Endangered Species To Solve Energy Crisis
Seizing on the recent proposed revisions to the Endangered Species Act
presumptive presidential nominee Sen. John McCain (R-AZ) today unveiled a
new and ambitious energy plan.
"Prices at the pump are just outrageous but the Democrats will tell you
that we can't do anything about it. Democrats will tell you we have an oil
shortage and that there is an energy crisis, "said Sen. McCain. "My friends,
fossil fuels are made from fossils. We don't have an oil shortage, we have a
fossil shortage. We need to make more fossils. We need to take all these
so-called endangered species and get some use out of them. Let's turn them
into fossils. We need to approve these minor little revisions to the
Endangered Species Act immediately. Burying those animals will lower gas
prices by tomorrow morning. Dig here! Dig now!"
The proposed revisions to the Endangered Species Act mentioned by Sen.
McCain would, for the first time ever, give federal agencies authority to
make decisions affecting endangered species without needing to consult
scientific experts. For example, if chickens were an endangered species and
there were a federal agency of foxes, this same agency would evaluate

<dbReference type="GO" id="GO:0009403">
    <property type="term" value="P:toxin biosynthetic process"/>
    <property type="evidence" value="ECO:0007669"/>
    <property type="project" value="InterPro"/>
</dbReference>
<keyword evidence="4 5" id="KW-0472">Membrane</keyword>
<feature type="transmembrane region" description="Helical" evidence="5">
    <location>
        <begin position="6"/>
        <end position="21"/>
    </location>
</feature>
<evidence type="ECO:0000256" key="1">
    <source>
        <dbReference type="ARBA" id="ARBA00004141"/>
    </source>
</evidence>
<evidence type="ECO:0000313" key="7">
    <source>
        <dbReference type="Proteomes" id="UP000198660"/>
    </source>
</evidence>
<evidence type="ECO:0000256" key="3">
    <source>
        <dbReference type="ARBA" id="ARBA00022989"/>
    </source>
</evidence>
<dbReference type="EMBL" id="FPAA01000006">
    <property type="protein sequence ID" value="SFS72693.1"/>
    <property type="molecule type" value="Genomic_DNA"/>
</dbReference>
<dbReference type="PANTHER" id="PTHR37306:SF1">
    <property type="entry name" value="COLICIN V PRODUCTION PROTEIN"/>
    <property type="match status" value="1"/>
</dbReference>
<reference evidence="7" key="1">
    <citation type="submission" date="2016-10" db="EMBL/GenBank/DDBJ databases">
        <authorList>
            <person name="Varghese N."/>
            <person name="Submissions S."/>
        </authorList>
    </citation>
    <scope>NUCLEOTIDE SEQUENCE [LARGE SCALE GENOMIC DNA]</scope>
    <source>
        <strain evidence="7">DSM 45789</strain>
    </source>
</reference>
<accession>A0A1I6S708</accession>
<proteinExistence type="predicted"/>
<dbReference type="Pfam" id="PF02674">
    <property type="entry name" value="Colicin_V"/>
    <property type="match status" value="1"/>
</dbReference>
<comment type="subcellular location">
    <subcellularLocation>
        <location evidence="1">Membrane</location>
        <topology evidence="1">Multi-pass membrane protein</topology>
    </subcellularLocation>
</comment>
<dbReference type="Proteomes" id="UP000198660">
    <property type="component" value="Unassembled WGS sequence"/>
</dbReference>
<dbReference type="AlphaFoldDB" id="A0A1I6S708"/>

whether they, as foxes, felt there was any need for henhouse protection; if
the agency foxes decided there was no appreciable danger to hens, the agency
would then proceed with its plans without need for outside input.
The Bush Administration evidently not only sees no problem with this, but
their eleventh hour "minor revision" to the Act also breaks new ground in
having an unprecedentedly short 30-day window for public comment. The
administration refuses to accept e-mail comments on the proposed revision or
to hold any public hearing on the matter. The Administration will accept
comments through snail mail (no doubt to demonstrate their abiding
commitment to the health and safety of the endangered snail darter).
Another way to comment on the proposed revisions is on a special government
website. Under Public Availability of Comments
commentator's personal information (such as name, address, phone number and
e-mail address) may be made "publicly available at any time," and that while
the citizen can ask, in the comment itself, that this personal information
be withheld from public view, "we cannot guarantee that we will be able to
"In other words, even though your home-town newspaper can deal with 'Name
Withheld By Request,' and a mail-order company run from someone's dining
room table provides certain privacy safeguards, such measures are way beyond
the capabilities of the U.S. Government. Besides, the Bush Administration
feels it is a good thing if people worry that their personal info might be
put on the Internet if they comment on these revisions. From where we sit,
it's the very best way to promote our kind of democracy," said an
unidentified senior administration spokesman.